Saturday, March 30, 2013

Being smart and being logical aren't the same

Years ago, a leading American teaching hospital admitted a 21-month-old boy we'll call Kevin. He was pale and withdrawn, drastically underweight, had constant ear infections and was refusing to eat. He'd been neglected by his parents.

A young doctor took charge of his case. He hated having to draw blood from Kevin's emaciated body and noticed the boy refused to eat after being poked with needles. Intuitively, he kept invasive testing to the minimum and instead tried to provide the boy with a caring environment. Kevin began to eat and his condition improved.

But the young doctor's superiors didn't approve of his unconventional efforts. So a host of specialists, each interested in applying a particular diagnostic technology, set out to find the cause of the boy's illness. If he dies without a diagnosis, we've failed, they reasoned. Over the next nine weeks Kevin was subjected to batteries of tests, which revealed nothing decisive. He stopped eating again, so the specialists sought to counter the combined effects of infection, starvation and testing with intravenous nutrition lines and blood transfusions.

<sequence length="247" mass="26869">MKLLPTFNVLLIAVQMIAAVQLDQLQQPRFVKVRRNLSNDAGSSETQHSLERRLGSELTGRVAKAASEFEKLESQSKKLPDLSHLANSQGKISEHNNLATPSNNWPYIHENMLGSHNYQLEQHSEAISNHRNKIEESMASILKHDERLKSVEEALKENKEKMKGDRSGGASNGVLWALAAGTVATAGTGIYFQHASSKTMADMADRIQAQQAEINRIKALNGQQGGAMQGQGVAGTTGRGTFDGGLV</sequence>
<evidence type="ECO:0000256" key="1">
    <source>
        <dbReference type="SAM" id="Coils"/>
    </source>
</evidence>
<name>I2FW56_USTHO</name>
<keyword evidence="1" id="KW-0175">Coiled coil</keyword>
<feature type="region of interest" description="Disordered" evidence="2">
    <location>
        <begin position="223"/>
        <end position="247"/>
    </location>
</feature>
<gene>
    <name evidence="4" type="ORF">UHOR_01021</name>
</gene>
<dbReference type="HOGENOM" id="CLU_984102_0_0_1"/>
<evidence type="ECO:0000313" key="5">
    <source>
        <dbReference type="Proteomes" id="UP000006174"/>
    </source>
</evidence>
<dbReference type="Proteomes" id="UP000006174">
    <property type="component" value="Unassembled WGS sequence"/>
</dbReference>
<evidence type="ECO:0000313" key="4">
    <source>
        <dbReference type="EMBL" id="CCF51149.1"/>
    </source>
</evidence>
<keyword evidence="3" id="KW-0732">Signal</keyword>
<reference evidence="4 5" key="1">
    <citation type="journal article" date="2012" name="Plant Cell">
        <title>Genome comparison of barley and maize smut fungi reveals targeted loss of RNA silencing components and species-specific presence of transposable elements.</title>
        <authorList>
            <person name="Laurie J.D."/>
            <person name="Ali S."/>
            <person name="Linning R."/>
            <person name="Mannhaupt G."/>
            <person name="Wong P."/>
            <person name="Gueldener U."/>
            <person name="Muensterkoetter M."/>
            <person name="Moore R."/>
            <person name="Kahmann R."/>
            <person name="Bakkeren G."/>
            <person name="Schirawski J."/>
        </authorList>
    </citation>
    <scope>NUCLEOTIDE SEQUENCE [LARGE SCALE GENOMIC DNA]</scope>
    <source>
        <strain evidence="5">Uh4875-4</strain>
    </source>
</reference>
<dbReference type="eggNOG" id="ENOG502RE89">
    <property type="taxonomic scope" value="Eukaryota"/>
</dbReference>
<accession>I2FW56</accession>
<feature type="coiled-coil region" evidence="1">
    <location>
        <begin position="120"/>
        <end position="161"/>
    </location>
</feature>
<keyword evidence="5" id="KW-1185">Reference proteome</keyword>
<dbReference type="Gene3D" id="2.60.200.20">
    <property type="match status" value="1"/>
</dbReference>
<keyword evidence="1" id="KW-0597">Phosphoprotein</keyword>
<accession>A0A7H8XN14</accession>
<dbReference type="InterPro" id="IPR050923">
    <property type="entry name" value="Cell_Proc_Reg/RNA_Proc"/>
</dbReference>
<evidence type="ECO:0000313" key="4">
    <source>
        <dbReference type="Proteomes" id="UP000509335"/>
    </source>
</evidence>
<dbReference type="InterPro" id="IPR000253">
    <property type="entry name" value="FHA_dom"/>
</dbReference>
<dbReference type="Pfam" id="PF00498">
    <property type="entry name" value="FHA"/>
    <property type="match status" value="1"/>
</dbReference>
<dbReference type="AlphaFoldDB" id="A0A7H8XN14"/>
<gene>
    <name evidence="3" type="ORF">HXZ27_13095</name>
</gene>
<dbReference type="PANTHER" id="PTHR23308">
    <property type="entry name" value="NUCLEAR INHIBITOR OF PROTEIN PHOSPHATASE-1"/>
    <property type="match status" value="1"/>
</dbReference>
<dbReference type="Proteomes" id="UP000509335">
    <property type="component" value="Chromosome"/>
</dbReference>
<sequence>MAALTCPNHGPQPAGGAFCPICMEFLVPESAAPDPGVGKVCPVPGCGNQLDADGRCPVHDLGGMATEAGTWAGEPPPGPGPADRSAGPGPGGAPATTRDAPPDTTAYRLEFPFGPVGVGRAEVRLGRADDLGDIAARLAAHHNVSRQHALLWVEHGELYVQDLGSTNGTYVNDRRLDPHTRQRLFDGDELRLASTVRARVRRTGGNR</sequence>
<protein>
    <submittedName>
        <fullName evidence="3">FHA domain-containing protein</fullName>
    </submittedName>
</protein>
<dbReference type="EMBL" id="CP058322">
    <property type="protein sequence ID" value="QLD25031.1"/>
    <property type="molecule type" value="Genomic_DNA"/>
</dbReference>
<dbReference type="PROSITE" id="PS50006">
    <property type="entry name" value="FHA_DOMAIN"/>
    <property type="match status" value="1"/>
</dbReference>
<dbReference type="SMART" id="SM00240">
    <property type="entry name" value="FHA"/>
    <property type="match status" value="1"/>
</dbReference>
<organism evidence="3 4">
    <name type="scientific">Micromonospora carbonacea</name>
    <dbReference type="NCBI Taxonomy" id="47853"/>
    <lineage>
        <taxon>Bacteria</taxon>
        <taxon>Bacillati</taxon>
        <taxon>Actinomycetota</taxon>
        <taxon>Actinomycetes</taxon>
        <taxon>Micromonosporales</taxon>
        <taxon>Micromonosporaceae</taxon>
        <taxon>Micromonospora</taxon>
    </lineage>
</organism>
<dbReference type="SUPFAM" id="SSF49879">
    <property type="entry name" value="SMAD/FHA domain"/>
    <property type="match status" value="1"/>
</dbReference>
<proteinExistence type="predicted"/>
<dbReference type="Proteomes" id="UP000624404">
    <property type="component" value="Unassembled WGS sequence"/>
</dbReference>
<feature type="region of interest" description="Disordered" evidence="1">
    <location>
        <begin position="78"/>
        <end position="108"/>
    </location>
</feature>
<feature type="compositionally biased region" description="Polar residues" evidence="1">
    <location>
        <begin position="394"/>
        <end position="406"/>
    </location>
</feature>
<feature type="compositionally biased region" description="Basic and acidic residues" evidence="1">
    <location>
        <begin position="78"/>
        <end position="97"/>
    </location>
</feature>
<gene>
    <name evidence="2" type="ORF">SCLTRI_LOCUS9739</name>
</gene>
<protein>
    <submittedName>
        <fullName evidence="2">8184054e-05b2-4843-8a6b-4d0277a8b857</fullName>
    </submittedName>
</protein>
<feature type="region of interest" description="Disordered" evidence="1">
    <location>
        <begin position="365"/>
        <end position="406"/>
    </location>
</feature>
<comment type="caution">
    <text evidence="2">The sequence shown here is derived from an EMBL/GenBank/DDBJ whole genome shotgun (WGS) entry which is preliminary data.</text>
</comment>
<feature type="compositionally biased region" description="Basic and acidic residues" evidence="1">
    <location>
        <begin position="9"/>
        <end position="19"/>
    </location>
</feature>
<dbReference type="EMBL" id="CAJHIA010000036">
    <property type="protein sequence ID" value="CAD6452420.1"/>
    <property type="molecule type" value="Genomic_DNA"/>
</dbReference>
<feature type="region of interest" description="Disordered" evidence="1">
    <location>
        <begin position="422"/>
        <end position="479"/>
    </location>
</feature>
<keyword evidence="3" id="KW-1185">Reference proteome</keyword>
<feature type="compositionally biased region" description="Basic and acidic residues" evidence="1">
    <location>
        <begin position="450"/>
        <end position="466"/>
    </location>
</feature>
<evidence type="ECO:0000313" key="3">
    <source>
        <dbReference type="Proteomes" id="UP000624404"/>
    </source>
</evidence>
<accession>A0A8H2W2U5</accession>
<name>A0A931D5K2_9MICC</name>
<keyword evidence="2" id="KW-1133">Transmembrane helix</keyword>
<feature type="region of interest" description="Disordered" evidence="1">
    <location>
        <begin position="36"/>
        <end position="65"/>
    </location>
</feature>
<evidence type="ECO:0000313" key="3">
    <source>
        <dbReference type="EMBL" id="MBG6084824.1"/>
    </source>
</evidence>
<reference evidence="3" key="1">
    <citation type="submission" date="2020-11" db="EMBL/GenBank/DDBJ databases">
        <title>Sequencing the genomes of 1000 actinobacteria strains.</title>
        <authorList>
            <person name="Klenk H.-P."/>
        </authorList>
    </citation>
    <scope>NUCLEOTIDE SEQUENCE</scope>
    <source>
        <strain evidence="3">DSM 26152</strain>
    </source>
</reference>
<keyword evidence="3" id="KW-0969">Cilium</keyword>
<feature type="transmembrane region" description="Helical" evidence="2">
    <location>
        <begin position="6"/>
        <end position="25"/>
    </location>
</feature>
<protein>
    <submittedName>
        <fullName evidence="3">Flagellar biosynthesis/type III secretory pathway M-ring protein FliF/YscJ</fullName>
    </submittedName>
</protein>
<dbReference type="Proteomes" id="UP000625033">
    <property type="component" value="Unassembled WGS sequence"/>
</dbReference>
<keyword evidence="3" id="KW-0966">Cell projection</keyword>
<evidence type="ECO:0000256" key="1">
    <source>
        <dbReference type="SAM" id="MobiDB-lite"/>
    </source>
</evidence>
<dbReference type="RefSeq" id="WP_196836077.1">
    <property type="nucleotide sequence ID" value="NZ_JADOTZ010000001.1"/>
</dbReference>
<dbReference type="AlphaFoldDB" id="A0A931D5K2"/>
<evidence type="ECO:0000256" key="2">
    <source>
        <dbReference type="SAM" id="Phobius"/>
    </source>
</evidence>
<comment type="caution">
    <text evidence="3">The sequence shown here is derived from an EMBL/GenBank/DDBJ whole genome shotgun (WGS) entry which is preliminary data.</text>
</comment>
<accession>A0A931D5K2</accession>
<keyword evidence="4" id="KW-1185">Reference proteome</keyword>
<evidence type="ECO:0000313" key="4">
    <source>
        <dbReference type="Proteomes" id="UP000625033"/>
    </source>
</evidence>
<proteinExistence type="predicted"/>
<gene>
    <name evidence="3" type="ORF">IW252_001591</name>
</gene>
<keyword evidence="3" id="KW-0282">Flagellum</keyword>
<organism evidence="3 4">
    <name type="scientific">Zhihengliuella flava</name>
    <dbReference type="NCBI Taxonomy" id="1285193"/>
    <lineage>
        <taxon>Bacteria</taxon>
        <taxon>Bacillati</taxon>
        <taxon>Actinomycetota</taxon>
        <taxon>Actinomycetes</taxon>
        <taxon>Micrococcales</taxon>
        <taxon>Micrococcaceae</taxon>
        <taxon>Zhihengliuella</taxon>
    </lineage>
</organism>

But Kevin died before his next scheduled test. The doctors continued testing at the autopsy, hoping to find the hidden cause. One doctor commented: "Why, at one time he had three IV drips going at once! He was spared no test to find out what was really going on. He died in spite of everything we did!"

That story is told by a distinguished German psychologist, Gerd Gigerenzer, of the Max Planck Institute, in what many academics would call his hugely "counter-intuitive" book, Gut Feelings.

But here's the trick: what university-trained people are encouraged to regard as "intuitive" isn't intuitive at all. It's what all their learning has led them to believe is the right way to think or act. In this, academic sense of the word, it was the specialists who were acting intuitively: their training told them they couldn't begin to help the boy until they'd first correctly diagnosed his problem.